The common thread running through the work of journalist and documentary maker David France is perhaps queer activism, and yet he doesn’t consider himself an activist. “I didn’t have what it takes to be a leader in difficult times, to find answers and to bring people with me,” he told me earlier this month at a call from his apartment in East Village in New York. “It was not my skills. “
It turned out that his strength was as an observer, someone who functioned as a megaphone for those on the front line. France has chronicled ACT UP and other groups that demanded further medical research during the escalation of the AIDS crisis of the 1980s and 1990s, first for alternative queer publications and later for consumer publications, including Newsweek and the New York magazine, before embarking on cinema in 2012 with “How to survive a plague”, tells his story, using archive footage, of the battle led by the protests against H.I.V. “I have always been interested in studying people who are capable of intensifying and initiating transformative activism from the outside,” he said.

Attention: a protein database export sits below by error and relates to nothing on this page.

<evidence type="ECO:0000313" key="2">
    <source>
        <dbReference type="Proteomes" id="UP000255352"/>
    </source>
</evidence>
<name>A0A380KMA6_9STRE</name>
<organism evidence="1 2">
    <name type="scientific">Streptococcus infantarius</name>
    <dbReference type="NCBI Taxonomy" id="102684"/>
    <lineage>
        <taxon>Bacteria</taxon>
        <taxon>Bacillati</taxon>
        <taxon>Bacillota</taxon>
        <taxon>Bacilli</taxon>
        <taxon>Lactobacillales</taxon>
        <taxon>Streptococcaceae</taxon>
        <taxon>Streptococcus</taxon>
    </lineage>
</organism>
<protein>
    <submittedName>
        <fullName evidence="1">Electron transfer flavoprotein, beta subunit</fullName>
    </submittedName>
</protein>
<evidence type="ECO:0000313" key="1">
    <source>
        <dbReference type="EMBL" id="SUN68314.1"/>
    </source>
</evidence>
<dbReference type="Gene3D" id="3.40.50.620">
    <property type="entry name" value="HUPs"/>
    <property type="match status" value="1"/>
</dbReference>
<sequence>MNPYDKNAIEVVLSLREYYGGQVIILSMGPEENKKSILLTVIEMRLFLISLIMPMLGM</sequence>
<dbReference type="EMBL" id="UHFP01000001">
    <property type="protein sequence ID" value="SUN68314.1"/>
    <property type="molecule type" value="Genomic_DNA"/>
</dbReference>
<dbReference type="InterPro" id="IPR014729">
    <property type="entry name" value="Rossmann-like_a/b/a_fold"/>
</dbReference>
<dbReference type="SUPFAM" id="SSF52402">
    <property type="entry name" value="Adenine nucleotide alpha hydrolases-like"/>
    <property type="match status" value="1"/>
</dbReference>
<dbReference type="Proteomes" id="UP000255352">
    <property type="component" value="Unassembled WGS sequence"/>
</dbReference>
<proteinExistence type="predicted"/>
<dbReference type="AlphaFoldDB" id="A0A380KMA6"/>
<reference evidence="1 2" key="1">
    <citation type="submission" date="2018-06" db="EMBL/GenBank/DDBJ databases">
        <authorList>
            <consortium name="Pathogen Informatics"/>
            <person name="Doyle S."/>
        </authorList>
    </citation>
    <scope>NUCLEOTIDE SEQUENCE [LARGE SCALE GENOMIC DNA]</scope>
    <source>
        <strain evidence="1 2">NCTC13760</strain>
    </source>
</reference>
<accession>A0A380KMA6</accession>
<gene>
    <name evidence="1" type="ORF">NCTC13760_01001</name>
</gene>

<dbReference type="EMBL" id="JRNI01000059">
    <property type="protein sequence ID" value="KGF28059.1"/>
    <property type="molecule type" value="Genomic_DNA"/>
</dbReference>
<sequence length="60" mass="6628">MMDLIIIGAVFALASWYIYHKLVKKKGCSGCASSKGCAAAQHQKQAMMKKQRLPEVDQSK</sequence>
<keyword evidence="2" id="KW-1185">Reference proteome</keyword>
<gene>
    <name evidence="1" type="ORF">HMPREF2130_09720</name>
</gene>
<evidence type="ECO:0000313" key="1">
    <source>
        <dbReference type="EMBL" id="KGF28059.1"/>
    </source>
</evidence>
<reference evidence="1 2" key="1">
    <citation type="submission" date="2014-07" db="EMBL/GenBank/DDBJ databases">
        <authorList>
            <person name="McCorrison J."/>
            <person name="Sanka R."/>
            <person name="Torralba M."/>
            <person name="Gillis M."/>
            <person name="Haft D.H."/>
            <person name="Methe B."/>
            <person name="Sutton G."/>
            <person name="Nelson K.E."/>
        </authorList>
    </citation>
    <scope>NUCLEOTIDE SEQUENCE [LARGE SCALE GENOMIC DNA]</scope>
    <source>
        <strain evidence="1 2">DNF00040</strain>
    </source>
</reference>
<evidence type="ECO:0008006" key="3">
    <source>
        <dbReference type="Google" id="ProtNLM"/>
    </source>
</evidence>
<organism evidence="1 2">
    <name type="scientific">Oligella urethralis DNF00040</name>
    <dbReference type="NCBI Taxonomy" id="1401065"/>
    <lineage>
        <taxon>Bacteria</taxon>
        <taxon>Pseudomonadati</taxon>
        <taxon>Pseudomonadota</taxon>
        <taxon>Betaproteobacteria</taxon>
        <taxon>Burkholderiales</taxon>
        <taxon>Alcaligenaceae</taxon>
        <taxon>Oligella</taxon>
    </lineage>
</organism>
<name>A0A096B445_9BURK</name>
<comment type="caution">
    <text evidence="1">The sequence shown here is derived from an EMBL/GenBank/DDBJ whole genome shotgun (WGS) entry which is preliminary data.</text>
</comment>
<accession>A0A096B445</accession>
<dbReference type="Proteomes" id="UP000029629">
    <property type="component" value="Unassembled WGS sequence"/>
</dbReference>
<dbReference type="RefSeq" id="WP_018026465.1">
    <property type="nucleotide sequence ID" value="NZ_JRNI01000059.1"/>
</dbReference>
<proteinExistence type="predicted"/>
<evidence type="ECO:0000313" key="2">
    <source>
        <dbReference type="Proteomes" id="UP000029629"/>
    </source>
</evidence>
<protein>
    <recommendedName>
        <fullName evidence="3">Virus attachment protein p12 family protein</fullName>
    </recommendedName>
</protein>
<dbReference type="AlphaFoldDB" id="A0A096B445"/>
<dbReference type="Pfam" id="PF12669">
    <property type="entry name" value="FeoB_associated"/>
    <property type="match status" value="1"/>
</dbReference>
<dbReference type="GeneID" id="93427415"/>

His latest film, “Welcome to Chechnya”, released on June 30 on HBO, builds on this theme. He follows an underground group of activists who risk their lives to provide a sanctuary and a safe passage to the L.G.B.T.Q. citizens of the Russian Republic, where homosexuals are regularly tortured and killed in a campaign to purify the so-called lineage of the country – violence the government has largely ignored. This is the conclusion of what France considers its trilogy, starting with “How to survive a plague”, which was nominated for an Oscar for best documentary, and its 2017 film “The death and life of Marsha P . Johnson “, on the mysterious death of the prominent black trans activist.